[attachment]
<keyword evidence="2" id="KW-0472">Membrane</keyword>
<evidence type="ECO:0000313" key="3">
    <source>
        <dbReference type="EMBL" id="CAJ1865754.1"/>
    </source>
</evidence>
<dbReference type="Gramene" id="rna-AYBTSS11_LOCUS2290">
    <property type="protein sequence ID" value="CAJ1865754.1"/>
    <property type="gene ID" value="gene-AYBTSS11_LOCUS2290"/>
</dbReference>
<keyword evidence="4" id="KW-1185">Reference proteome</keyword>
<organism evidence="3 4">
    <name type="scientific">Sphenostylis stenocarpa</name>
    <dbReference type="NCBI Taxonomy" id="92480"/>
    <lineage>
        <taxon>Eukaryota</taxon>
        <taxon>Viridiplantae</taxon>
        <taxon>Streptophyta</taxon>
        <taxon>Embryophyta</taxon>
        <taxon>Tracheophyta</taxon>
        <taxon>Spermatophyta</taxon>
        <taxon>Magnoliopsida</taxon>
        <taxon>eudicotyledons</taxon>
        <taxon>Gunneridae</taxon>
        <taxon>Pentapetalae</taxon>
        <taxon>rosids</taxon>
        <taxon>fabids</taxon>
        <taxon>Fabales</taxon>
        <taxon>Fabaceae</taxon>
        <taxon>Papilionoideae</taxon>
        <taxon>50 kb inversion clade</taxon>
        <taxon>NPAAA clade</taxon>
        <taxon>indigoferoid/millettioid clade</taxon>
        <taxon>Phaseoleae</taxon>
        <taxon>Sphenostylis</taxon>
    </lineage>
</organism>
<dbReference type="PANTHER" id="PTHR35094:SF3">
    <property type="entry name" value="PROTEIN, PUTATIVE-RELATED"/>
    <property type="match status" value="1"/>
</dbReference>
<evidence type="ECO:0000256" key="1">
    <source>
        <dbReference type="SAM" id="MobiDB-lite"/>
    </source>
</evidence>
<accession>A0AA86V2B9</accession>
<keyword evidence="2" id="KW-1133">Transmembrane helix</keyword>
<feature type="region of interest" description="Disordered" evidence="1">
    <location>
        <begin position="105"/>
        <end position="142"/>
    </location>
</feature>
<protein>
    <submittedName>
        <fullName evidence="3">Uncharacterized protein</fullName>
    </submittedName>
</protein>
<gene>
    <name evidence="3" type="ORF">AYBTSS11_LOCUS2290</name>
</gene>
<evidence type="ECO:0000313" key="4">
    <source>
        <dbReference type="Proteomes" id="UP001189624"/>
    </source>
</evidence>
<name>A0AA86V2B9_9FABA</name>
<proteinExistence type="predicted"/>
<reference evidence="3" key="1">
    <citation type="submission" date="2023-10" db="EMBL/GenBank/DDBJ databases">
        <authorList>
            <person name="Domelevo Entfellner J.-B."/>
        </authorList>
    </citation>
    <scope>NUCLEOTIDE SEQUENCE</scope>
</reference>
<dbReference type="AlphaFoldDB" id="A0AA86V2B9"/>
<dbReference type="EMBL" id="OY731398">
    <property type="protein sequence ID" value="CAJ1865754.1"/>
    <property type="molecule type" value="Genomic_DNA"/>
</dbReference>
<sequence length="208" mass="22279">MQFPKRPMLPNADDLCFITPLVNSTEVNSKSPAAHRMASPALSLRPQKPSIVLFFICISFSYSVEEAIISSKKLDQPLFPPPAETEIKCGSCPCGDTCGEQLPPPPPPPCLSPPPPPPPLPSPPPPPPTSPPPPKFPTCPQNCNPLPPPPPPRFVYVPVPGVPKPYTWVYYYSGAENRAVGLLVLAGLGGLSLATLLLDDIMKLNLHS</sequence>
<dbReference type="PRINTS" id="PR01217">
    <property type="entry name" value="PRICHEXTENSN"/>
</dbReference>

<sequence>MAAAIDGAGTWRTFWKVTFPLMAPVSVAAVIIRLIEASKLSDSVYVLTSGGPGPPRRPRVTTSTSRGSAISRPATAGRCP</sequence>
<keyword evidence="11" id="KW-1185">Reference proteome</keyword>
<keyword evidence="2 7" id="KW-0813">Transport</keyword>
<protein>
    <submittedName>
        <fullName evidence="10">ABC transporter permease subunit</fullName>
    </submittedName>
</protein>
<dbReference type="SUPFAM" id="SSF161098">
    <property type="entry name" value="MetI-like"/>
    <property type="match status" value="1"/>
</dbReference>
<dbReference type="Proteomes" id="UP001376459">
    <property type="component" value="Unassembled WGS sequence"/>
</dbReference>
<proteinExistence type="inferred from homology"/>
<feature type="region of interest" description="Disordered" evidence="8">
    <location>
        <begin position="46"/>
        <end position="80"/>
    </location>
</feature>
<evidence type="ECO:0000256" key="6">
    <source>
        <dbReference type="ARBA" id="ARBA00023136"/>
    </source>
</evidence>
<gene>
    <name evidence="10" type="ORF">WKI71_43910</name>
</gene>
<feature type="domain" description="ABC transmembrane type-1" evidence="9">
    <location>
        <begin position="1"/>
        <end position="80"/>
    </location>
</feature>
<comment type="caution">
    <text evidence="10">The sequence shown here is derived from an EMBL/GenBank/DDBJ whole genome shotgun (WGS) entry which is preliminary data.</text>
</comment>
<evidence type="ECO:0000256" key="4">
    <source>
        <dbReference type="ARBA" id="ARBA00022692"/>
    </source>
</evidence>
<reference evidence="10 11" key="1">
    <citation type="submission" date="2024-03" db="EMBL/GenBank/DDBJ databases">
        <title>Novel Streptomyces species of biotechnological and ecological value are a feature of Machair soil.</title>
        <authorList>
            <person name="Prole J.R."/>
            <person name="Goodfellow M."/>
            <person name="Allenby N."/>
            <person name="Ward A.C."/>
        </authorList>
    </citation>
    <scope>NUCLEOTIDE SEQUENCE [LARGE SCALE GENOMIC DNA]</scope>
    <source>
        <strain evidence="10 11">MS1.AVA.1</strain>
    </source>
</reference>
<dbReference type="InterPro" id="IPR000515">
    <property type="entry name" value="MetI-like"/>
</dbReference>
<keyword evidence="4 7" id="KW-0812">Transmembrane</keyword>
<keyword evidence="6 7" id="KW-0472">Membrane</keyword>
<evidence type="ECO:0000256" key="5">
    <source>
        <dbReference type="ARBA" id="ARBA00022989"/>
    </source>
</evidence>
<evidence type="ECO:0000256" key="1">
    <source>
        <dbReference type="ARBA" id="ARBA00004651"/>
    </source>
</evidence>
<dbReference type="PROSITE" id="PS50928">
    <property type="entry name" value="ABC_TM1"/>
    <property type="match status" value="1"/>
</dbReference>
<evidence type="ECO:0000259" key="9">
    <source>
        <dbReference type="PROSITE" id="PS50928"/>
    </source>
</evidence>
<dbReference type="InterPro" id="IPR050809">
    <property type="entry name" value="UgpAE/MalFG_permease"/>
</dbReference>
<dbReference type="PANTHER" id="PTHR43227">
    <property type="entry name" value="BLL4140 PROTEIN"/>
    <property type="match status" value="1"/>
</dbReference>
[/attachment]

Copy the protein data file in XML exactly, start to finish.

<keyword evidence="2" id="KW-0472">Membrane</keyword>
<evidence type="ECO:0000313" key="3">
    <source>
        <dbReference type="EMBL" id="CAJ1865754.1"/>
    </source>
</evidence>
<dbReference type="Gramene" id="rna-AYBTSS11_LOCUS2290">
    <property type="protein sequence ID" value="CAJ1865754.1"/>
    <property type="gene ID" value="gene-AYBTSS11_LOCUS2290"/>
</dbReference>
<keyword evidence="4" id="KW-1185">Reference proteome</keyword>
<organism evidence="3 4">
    <name type="scientific">Sphenostylis stenocarpa</name>
    <dbReference type="NCBI Taxonomy" id="92480"/>
    <lineage>
        <taxon>Eukaryota</taxon>
        <taxon>Viridiplantae</taxon>
        <taxon>Streptophyta</taxon>
        <taxon>Embryophyta</taxon>
        <taxon>Tracheophyta</taxon>
        <taxon>Spermatophyta</taxon>
        <taxon>Magnoliopsida</taxon>
        <taxon>eudicotyledons</taxon>
        <taxon>Gunneridae</taxon>
        <taxon>Pentapetalae</taxon>
        <taxon>rosids</taxon>
        <taxon>fabids</taxon>
        <taxon>Fabales</taxon>
        <taxon>Fabaceae</taxon>
        <taxon>Papilionoideae</taxon>
        <taxon>50 kb inversion clade</taxon>
        <taxon>NPAAA clade</taxon>
        <taxon>indigoferoid/millettioid clade</taxon>
        <taxon>Phaseoleae</taxon>
        <taxon>Sphenostylis</taxon>
    </lineage>
</organism>
<dbReference type="PANTHER" id="PTHR35094:SF3">
    <property type="entry name" value="PROTEIN, PUTATIVE-RELATED"/>
    <property type="match status" value="1"/>
</dbReference>
<evidence type="ECO:0000256" key="1">
    <source>
        <dbReference type="SAM" id="MobiDB-lite"/>
    </source>
</evidence>
<accession>A0AA86V2B9</accession>
<keyword evidence="2" id="KW-1133">Transmembrane helix</keyword>
<feature type="region of interest" description="Disordered" evidence="1">
    <location>
        <begin position="105"/>
        <end position="142"/>
    </location>
</feature>
<protein>
    <submittedName>
        <fullName evidence="3">Uncharacterized protein</fullName>
    </submittedName>
</protein>
<gene>
    <name evidence="3" type="ORF">AYBTSS11_LOCUS2290</name>
</gene>
<evidence type="ECO:0000313" key="4">
    <source>
        <dbReference type="Proteomes" id="UP001189624"/>
    </source>
</evidence>
<name>A0AA86V2B9_9FABA</name>
<proteinExistence type="predicted"/>
<reference evidence="3" key="1">
    <citation type="submission" date="2023-10" db="EMBL/GenBank/DDBJ databases">
        <authorList>
            <person name="Domelevo Entfellner J.-B."/>
        </authorList>
    </citation>
    <scope>NUCLEOTIDE SEQUENCE</scope>
</reference>
<dbReference type="AlphaFoldDB" id="A0AA86V2B9"/>
<dbReference type="EMBL" id="OY731398">
    <property type="protein sequence ID" value="CAJ1865754.1"/>
    <property type="molecule type" value="Genomic_DNA"/>
</dbReference>
<sequence length="208" mass="22279">MQFPKRPMLPNADDLCFITPLVNSTEVNSKSPAAHRMASPALSLRPQKPSIVLFFICISFSYSVEEAIISSKKLDQPLFPPPAETEIKCGSCPCGDTCGEQLPPPPPPPCLSPPPPPPPLPSPPPPPPTSPPPPKFPTCPQNCNPLPPPPPPRFVYVPVPGVPKPYTWVYYYSGAENRAVGLLVLAGLGGLSLATLLLDDIMKLNLHS</sequence>
<dbReference type="PRINTS" id="PR01217">
    <property type="entry name" value="PRICHEXTENSN"/>
</dbReference>

<sequence>MAAAIDGAGTWRTFWKVTFPLMAPVSVAAVIIRLIEASKLSDSVYVLTSGGPGPPRRPRVTTSTSRGSAISRPATAGRCP</sequence>
<keyword evidence="11" id="KW-1185">Reference proteome</keyword>
<keyword evidence="2 7" id="KW-0813">Transport</keyword>
<protein>
    <submittedName>
        <fullName evidence="10">ABC transporter permease subunit</fullName>
    </submittedName>
</protein>
<dbReference type="SUPFAM" id="SSF161098">
    <property type="entry name" value="MetI-like"/>
    <property type="match status" value="1"/>
</dbReference>
<dbReference type="Proteomes" id="UP001376459">
    <property type="component" value="Unassembled WGS sequence"/>
</dbReference>
<proteinExistence type="inferred from homology"/>
<feature type="region of interest" description="Disordered" evidence="8">
    <location>
        <begin position="46"/>
        <end position="80"/>
    </location>
</feature>
<evidence type="ECO:0000256" key="6">
    <source>
        <dbReference type="ARBA" id="ARBA00023136"/>
    </source>
</evidence>
<gene>
    <name evidence="10" type="ORF">WKI71_43910</name>
</gene>
<feature type="domain" description="ABC transmembrane type-1" evidence="9">
    <location>
        <begin position="1"/>
        <end position="80"/>
    </location>
</feature>
<comment type="caution">
    <text evidence="10">The sequence shown here is derived from an EMBL/GenBank/DDBJ whole genome shotgun (WGS) entry which is preliminary data.</text>
</comment>
<evidence type="ECO:0000256" key="4">
    <source>
        <dbReference type="ARBA" id="ARBA00022692"/>
    </source>
</evidence>
<reference evidence="10 11" key="1">
    <citation type="submission" date="2024-03" db="EMBL/GenBank/DDBJ databases">
        <title>Novel Streptomyces species of biotechnological and ecological value are a feature of Machair soil.</title>
        <authorList>
            <person name="Prole J.R."/>
            <person name="Goodfellow M."/>
            <person name="Allenby N."/>
            <person name="Ward A.C."/>
        </authorList>
    </citation>
    <scope>NUCLEOTIDE SEQUENCE [LARGE SCALE GENOMIC DNA]</scope>
    <source>
        <strain evidence="10 11">MS1.AVA.1</strain>
    </source>
</reference>
<dbReference type="InterPro" id="IPR000515">
    <property type="entry name" value="MetI-like"/>
</dbReference>
<keyword evidence="4 7" id="KW-0812">Transmembrane</keyword>
<keyword evidence="6 7" id="KW-0472">Membrane</keyword>
<evidence type="ECO:0000256" key="5">
    <source>
        <dbReference type="ARBA" id="ARBA00022989"/>
    </source>
</evidence>
<evidence type="ECO:0000256" key="1">
    <source>
        <dbReference type="ARBA" id="ARBA00004651"/>
    </source>
</evidence>
<dbReference type="PROSITE" id="PS50928">
    <property type="entry name" value="ABC_TM1"/>
    <property type="match status" value="1"/>
</dbReference>
<evidence type="ECO:0000259" key="9">
    <source>
        <dbReference type="PROSITE" id="PS50928"/>
    </source>
</evidence>
<dbReference type="InterPro" id="IPR050809">
    <property type="entry name" value="UgpAE/MalFG_permease"/>
</dbReference>
<dbReference type="PANTHER" id="PTHR43227">
    <property type="entry name" value="BLL4140 PROTEIN"/>
    <property type="match status" value="1"/>
</dbReference>